Below are short bits & pieces on sportscard & baseball trading card collecting. |
Please wander around the website for more info, prices, values & images
on vintage baseball, football, basketball, hockey, sport and non-sports cards.
Ways to sell your baseball cards
If buying, for great prices check my weekly
Vintage Sportscard Auction
2 reasons auctions are popular way to sell vintage sports cards.
#1 Desirable items tend to get top dollar (or better !)
#2 Everything goes
... This can be good - Everything gone, happy with final total
... or can be very bad - Everything gone, but at super low prices
OTHER WAYS TO SELL YOUR CARDS
•eBay Buy-it-Now •card store •swap meet
•Craigslist •garage/yard sale
or •DONATE to a charity for tax write-off
Not selling but perhaps easiest with possible $$$ return.
#1) You are one of the RARE tax payers left in America
#2) You have mostly late 80's & 90's "junk"
Consider donating the "junk" and keep better stuff to sell later.
Tax deduction was based on LESSER of "what-it-cost" & "What-it's-Worth".
For "What-it's-Worth", I use Beckett which can be higher than what you paid.
Check with your tax guy.
Cut/Paste TurboTax discussion link below:
Possible Charities for Donations
•Goodwill •Salvation Army •Cerebal Palsy
•Children's Hospitals •Cubs scout troops
...or an online charity
•Cards 2 Kids •Commons4Kids.org •CollectiblesWithCauses.org
Verify all "charities " before donating.
1993 Topps Finest Refractors
Checklist & Values
Click for complete
1993 Topps Finest Refractors checklist, values & prices.
Topps went all in in 1993 with their most premium baseball card set to date,
the famous 1993 Topps Finest set with RARE
parallel issue REFRACTORS
With only 199 cards, 7 per team, the 'Finest'
set only had room for
Rare REFRACTORS were randomly placed in some packs.
REFRACTORS looked exactly like regular cards unless you knew where
AND how to look. Tilting a REFRACTOR in sunshine released a rainbow of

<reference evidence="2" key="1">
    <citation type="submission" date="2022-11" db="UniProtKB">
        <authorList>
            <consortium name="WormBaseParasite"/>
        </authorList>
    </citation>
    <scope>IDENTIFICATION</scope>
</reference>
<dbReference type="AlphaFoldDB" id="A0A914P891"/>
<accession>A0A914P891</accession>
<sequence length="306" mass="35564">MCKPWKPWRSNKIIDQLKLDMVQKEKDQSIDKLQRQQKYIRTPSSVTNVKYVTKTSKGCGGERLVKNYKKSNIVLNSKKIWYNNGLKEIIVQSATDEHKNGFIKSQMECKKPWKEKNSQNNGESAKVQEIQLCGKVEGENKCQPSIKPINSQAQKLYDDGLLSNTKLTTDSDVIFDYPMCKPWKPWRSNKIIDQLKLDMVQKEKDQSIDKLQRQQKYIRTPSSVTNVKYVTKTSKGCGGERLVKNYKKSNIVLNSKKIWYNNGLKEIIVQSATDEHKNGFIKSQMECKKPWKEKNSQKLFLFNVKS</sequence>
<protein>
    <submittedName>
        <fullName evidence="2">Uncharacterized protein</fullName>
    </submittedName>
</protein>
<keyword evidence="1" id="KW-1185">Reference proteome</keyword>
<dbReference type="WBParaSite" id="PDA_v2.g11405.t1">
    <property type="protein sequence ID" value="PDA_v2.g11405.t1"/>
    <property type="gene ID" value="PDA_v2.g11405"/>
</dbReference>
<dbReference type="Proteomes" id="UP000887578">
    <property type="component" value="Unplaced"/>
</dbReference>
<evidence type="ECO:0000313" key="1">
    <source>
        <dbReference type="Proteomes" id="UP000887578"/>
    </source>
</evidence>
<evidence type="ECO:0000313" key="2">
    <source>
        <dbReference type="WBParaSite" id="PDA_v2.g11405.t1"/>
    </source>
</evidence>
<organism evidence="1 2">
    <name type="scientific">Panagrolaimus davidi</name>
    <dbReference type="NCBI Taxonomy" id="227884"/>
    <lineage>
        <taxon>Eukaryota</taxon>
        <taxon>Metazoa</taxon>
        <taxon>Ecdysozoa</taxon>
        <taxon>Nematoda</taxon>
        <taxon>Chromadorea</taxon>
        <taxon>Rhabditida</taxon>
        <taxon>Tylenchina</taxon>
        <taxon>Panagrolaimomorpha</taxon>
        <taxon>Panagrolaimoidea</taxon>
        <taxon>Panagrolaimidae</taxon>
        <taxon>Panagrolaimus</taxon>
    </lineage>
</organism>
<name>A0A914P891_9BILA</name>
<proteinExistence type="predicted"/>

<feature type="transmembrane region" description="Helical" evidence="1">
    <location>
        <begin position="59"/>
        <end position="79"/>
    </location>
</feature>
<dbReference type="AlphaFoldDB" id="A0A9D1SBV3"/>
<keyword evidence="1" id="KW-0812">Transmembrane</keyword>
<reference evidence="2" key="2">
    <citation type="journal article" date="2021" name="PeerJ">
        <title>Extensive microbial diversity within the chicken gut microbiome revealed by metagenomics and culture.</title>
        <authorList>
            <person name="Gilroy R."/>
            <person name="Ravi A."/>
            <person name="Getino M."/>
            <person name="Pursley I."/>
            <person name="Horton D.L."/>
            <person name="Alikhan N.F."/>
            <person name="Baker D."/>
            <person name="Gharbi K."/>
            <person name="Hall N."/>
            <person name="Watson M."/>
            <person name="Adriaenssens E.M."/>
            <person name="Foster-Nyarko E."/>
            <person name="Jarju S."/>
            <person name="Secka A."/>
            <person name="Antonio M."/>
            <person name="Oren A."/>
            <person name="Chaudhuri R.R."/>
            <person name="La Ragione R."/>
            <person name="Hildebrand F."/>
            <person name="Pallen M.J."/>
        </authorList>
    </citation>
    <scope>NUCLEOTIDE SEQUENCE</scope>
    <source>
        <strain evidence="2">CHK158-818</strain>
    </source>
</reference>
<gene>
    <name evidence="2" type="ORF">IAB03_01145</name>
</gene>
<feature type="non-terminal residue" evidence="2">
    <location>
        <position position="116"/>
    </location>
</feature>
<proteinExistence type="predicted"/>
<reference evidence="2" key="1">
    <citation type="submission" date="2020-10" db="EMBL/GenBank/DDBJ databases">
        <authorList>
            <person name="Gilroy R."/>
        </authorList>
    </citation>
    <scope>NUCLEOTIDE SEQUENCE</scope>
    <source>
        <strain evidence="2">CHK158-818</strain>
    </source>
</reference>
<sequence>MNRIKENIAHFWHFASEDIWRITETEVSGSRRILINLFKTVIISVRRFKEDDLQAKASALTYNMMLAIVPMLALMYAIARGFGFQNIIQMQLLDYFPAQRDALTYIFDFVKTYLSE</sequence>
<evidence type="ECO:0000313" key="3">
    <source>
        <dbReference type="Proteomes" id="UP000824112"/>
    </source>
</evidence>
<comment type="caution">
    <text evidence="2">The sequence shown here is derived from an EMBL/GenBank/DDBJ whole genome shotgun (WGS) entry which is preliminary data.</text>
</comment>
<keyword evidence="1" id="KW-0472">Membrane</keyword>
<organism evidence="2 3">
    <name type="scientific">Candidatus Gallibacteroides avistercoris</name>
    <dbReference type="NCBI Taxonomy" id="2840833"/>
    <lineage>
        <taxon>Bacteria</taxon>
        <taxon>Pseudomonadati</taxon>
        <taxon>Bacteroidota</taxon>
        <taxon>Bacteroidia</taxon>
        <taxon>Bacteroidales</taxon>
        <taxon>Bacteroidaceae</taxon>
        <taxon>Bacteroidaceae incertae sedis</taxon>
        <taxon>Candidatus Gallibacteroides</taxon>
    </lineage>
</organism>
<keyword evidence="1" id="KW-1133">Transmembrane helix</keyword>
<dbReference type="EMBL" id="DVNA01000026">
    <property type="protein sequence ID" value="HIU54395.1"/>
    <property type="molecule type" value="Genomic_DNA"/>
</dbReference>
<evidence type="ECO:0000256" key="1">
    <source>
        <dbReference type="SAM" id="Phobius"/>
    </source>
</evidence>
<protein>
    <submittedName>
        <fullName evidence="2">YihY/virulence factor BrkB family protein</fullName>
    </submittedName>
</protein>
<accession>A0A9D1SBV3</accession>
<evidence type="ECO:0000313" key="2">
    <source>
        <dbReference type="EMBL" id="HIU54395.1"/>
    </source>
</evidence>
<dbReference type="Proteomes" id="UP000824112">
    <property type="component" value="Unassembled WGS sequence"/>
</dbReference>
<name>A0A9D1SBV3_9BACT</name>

colors, "refracting light" Topps scientists liked to say.
Current info is only 241 REFRACTORS were issued of each card making
this parallel issue one of the scarcest. Collecting a complete set is made
even more difficult by the hoarding of certain cards by collectors AND even
major league baseball players !
Note: You may be on that page right now.
1952 Topps Baseball Cards
Checklist & Values
Click for complete
1952 Topps Baseball card checklist, values and prices.
1952 is often thought of as Topps 1st baseball card set, but it was not.
Topps issued several smaller baseball card sets prior to their huge 1952 set.
Topps buzz word was "BIGGER is BETTER" for their 1952 Topps set which
Topps described as: "GIANT IN BOTH SIZE and NUMBER of CARDS" (407).
Key card in the 1952 Topps set is #311 MICKEY MANTLE.
Often called Mickey Mantle's Rookie card - BUT IT IS NOT. That honor
goes to his 1951 Bowman.
1952 Topps "High Numbers" (#311-#407), are very, very scarce with an
This HUGE set was released in series weeks apart. By the last (6th)
series, baseball season was over and football starting.
Candy shops had plenty of baseball cards from earlier series
so most cancelled their orders for the last series creating the scarcity.
Adding interest is how Topps disposed of the now un-needed cards including
THOUSANDS of 1952 Topps MICKEY MANTLE's. They dumped them into the Atlantic
Ocean like most of New York's trash in those days.
Starting approximately in 1886, sportscards, mostly baseball cards, were often
included with tobacco products, for promotional purposes and also because the
card reinforced the packaging and protected cigarettes from damage. These sports
cards are referred to as tobacco cards in the baseball card hobby. Over the next
few years many different companies produced baseball cards. Tobacco cards soon
started to disappear as the American Tobacco Company tried to develop a monopoly
by buying out other companies.
They were reintroduced in the 1900s, as American Tobacco came under pressure from
antitrust action and Turkish competition. The most famous and most expensive,
baseball card is the rare T206 Honus Wagner. The card exists in very limited
quantities compared to others of its type because Wagner forced the card to be
removed from printing. It is widely (and incorrectly) believed that Wagner did
so because he refused to promote tobacco, but the true explanation lies in a
dispute over compensation.
Soon other companies also began producing baseball and football cards. Sports magazines
such as The Sporting News were early entries to the market. Candy manufacturers
soon joined the fray and reflected a shift toward a younger target audience for cards.
Caramel companies were particularly active and baseball cards were one of the first
prizes to be included in Cracker Jacks. World War I soon suppressed baseball card
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